For Mark Curry, a return trip to prison — where he spent 14 of the past 20 years — would be a lot easier than battling his drug...

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For Mark Curry, a return trip to prison — where he spent 14 of the past 20 years — would be a lot easier than battling his drug addictions, mental illnesses and homelessness.

But because of a close relationship with his daughters that developed over numerous phone calls from prison, the Seattle man promised he would stay out of trouble after leaving the Washington State Penitentiary in Walla Walla in May 2005.

Though the conversations brought the family closer, the high price of making collect calls from prison cost Curry his relationship with other relatives.

For years, Washington state had some of the highest prison phone costs in the country, according to the Citizens United for Rehabilitation of Errants (CURE), a national inmate-rights organization. But Friday, the price of accepting one of the nearly 200,000 in-state collects call placed monthly by Washington prison inmates decreased significantly.

A 20-minute collect call from an inmate at the Airway Heights Corrections Center near Spokane to Pierce County had cost nearly $22. It will now be about $3.50, according to the state Department of Corrections (DOC).

“It’s hard enough when families are divided, without having to pay so much for a phone call,” said Curry, 37, who served time for drug possession, kidnapping, burglary, robbery and illegal firearm possession. During his years in prison, Curry lost contact with relatives who couldn’t afford to take his calls.

The new call rates are the result of a three-year contract DOC signed with Chicago-based FSH Communications in April. Previously, collect calls from state prisons were handled by AT&T. Under the new contract, which DOC spokesman Gary Larson describes as a better deal, the calls will cost less and the state will earn more money off of them.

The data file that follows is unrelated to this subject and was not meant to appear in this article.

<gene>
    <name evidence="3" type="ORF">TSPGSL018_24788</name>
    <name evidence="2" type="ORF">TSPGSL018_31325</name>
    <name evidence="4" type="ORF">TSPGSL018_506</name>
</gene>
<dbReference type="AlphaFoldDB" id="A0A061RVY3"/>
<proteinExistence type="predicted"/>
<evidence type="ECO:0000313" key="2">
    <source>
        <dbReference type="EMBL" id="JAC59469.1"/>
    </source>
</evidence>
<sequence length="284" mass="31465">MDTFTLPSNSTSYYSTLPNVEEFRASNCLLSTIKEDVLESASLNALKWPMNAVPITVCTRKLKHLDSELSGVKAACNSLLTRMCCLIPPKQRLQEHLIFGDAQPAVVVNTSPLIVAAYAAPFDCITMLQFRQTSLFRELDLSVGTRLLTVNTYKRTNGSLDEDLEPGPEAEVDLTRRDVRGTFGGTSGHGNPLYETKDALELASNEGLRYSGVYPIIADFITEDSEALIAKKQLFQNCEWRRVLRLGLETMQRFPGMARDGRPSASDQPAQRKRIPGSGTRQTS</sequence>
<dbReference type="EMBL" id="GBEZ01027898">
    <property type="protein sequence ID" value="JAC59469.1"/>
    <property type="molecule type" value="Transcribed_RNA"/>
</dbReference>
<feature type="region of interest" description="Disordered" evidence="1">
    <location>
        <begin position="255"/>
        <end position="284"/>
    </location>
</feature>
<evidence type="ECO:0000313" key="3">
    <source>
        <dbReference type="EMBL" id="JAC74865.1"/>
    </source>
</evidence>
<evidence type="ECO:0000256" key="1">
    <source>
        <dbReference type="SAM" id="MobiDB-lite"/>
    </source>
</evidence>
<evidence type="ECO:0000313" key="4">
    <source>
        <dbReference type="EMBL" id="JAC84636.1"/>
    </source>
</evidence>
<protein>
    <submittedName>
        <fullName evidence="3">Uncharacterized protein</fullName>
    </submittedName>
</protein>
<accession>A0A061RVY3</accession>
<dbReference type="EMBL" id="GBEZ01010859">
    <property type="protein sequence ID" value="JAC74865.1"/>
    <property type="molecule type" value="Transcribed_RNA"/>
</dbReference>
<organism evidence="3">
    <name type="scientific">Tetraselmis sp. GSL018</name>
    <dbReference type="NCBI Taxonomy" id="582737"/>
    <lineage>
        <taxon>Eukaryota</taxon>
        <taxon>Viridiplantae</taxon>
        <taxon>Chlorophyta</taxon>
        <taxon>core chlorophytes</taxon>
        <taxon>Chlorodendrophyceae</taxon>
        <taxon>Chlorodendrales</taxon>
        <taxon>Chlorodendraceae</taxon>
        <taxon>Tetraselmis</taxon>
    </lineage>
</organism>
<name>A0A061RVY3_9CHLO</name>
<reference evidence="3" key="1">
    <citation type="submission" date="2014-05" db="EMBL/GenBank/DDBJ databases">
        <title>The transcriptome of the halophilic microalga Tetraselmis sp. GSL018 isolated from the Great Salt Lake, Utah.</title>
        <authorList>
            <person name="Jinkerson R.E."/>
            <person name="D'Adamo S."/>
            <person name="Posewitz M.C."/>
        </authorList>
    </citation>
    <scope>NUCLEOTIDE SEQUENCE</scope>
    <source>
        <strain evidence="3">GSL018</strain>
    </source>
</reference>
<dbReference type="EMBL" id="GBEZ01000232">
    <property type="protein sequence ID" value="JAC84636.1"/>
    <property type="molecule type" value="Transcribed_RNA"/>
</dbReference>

“We basically consider it a good deal for families of offenders, the department and crime victims,” Larson said. “Twenty-five percent of the money the state receives goes to a crime-victims’ fund.”

Kay Perry, coordinator for CURE’s campaign to reduce inmate telephone charges, said that Washington prisons are now offering collect-call rates comparable to those in most other states.

“Washington has made some tremendous strides. They used to have the highest rates,” Perry said.

In Washington, the state places a surcharge on inmate phone calls and about a quarter of all money the state earns from these calls goes toward a fund for crime victims and witnesses. The rest of the money goes into the state Offender Betterment Fund, which pays for community-area televisions, ice machines, books, sewing machines, children’s toys for prison visiting rooms, holiday treats and other miscellaneous prison items, Larson said.

Under the contract with AT&T, 40 percent of the cost of calls — or about $3.8 million a year — went to the state. The FSH contract guarantees the state about $5.1 million each year, Larson said.

A Tacoma woman said telephone calls from her daughter’s boyfriend while he was incarcerated the past seven years cost her and her husband $8,000.

“You can tell these offenders not to call because you’ve got these large phone bills. But they keep calling because they’re so lonely it gets them through,” said the woman, who didn’t want to be identified to protect her family.

The new phone system will have all the same security features as the old one.

Calls are a maximum of 20 minutes, can be monitored and recorded and the people answering an inmate call will be greeted with an announcement that the call is coming from prison. All calls from prison are collect and can be made only to landline phones.

Under the new system, people who receive the calls can pay an even lower rate if they use a prepaid telephone account, Larson said. Out-of-state and international calls from Washington inmates won’t yet be able to receive the reduced call rates, Larson said.

“We know that people who have a strong social-support system are going to do better when they get out of prison,” Perry said. “People don’t deserve to pay these rates because they love somebody.”

Jennifer Sullivan: 206-464-8294 or jensullivan@seattletimes.com